It's pretty easy to imagine how Philadelphia's signing of Ryan Howard will impact the Cardinals' negotiations with Albert Pujols. What may be tougher to peg is how the Rangers' Monday Chapter 11 bankruptcy filing might affect the team's ability to sign their superstar.
How could the financial dealings of a team in a different league have any relevance to the Redbirds? Well, The Rangers owe a whole gaggle of players deferred money the most prominent of which is Alex Rodriguez who was supposed to get just shy of $25 million from his playing days in Texas. When the Rangers filed bankruptcy, those players became unsecured creditors who stand to get pennies on the dollar of what they originally expected to be paid when they inked their deals.
The Cardinals, no doubt, are going to have to get creative when it comes to inking the best player in baseball to a new contract. And the easiest way to do that is to defer huge amounts of money over time to lessen the immediate blow to the payroll. Pujols' current pact with the Cardinals calls for him to have $3 million a year of the money he is to be paid for the 2007-2011 seasons deferred without interest. it will be be paid in $1.2-million installments from 2020-2029. Current players Chris Carpenter and Matt Holliday also have deferred payments written into their contracts, not to mention that former Birds Jim Edmonds and Scott Rolen -- currently playing with National League Central Division rivals -- still have money coming from the Cardinals.
If the Rangers get away with their bankruptcy claim, which is filed on behalf of the club and not owner Tom Hicks or his professional sports operating company, Hicks Sports Group, it may change the whole landscape of how major league baseball contracts are written. Even if individual players are willing to take the risk that owners aren't going to file bankruptcy and weasel out of their agreements with players, it's more than likely that the Major League Players Association will move to forbid deferments.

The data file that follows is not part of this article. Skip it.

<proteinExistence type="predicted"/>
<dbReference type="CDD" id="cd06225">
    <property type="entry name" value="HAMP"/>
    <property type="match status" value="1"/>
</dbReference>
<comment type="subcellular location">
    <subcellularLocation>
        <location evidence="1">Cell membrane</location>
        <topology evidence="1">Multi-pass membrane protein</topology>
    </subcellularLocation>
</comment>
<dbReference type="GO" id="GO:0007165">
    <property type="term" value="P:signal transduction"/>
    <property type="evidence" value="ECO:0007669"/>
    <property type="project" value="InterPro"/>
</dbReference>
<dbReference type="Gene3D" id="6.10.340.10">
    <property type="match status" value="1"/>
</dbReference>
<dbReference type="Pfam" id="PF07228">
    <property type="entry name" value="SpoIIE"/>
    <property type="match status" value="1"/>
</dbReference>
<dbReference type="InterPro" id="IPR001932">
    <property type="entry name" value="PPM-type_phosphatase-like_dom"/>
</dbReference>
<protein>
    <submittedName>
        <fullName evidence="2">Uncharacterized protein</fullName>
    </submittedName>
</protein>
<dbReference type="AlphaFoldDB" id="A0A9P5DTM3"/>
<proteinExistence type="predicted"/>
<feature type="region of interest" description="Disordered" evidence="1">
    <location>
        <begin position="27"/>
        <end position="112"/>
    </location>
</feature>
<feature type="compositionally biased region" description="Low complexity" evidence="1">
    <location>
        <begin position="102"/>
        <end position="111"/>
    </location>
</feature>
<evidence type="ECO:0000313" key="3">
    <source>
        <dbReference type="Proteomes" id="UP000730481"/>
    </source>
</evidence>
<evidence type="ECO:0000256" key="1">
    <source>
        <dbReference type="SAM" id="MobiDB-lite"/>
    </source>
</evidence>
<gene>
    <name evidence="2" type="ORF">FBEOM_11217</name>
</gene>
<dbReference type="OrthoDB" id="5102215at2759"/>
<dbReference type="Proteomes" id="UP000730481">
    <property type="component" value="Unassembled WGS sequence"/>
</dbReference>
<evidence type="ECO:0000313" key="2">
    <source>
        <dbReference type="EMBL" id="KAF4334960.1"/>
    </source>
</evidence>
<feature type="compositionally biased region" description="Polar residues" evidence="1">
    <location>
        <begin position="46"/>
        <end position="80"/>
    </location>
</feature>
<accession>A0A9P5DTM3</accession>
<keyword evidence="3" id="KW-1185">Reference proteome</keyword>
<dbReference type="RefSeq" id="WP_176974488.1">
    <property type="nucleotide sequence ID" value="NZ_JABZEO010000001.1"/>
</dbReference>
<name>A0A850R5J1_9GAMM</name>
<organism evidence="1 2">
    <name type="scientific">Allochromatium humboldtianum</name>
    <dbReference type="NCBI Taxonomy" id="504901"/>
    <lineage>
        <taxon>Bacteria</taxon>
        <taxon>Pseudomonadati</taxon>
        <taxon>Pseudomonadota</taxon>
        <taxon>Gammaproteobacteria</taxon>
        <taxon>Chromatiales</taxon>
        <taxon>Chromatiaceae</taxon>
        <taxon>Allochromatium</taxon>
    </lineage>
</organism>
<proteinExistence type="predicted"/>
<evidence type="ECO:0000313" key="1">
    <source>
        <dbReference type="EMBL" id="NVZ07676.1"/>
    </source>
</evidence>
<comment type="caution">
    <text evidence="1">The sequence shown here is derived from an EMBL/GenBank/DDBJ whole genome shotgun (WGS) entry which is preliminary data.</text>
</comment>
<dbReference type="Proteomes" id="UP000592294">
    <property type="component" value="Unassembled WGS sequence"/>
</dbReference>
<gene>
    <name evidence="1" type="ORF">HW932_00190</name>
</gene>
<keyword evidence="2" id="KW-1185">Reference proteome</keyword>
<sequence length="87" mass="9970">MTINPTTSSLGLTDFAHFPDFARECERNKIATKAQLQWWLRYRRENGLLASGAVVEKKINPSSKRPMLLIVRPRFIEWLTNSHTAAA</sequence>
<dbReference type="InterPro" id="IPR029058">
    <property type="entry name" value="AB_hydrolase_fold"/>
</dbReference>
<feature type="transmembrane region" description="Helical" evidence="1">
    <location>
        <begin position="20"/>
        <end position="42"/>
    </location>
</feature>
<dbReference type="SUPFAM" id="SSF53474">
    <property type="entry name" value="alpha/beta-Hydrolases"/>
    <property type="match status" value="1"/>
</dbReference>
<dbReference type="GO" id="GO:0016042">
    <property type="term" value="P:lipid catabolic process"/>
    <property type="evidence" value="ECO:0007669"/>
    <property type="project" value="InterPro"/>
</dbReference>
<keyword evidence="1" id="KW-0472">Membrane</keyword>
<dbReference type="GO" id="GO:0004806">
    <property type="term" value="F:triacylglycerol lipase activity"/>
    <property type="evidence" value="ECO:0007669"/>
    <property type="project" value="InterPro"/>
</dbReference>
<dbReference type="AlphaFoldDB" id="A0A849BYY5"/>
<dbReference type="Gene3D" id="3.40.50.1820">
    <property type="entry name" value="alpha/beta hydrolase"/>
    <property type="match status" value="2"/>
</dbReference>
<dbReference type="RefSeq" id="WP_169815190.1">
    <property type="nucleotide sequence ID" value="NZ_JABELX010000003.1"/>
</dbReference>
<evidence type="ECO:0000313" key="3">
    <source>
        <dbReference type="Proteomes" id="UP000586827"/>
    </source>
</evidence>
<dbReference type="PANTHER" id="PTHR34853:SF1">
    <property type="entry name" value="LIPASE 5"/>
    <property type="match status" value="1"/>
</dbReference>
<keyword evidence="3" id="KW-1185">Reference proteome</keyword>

The Players Association already seems to take a dim view of deferments, complaining that it distorts the "real value" of contracts. The argument is that it would be worth more to the players to get their money now so they have the ability to invest it and gain interest instead of letting the team hang onto it and pay them without interest later. Now that possibility that players could be stiffed or be forced to take less than they agreed to has become a reality, deferred payments are going to become a lot tougher to swallow.
We've seen baseball hotbeds like Kansas City, Pittsburgh and most recently Cleveland fall on hard times. Maybe deferred contracts need to go for the long-term health of baseball. But I just don't see how the Cardinals are going to be able to re-sign Albert Pujols without spreading out the payments past Albert's playing days.
It's completely plausible to imagine that major league clubs could get to the point where they owed so much money to players who no longer play for them that they can't field a competitive roster in the here and now. Suddenly the team starts losing, fans lose interest and attendance declines. So revenue goes down and the team in question can't afford the mortgage on its fancy new stadium... Next thing you know, it's bankruptcy time.
Maybe banning deferred contracts would be best for the financial health of baseball. But it's sure going to make it a lot harder to re-sign Pujols.
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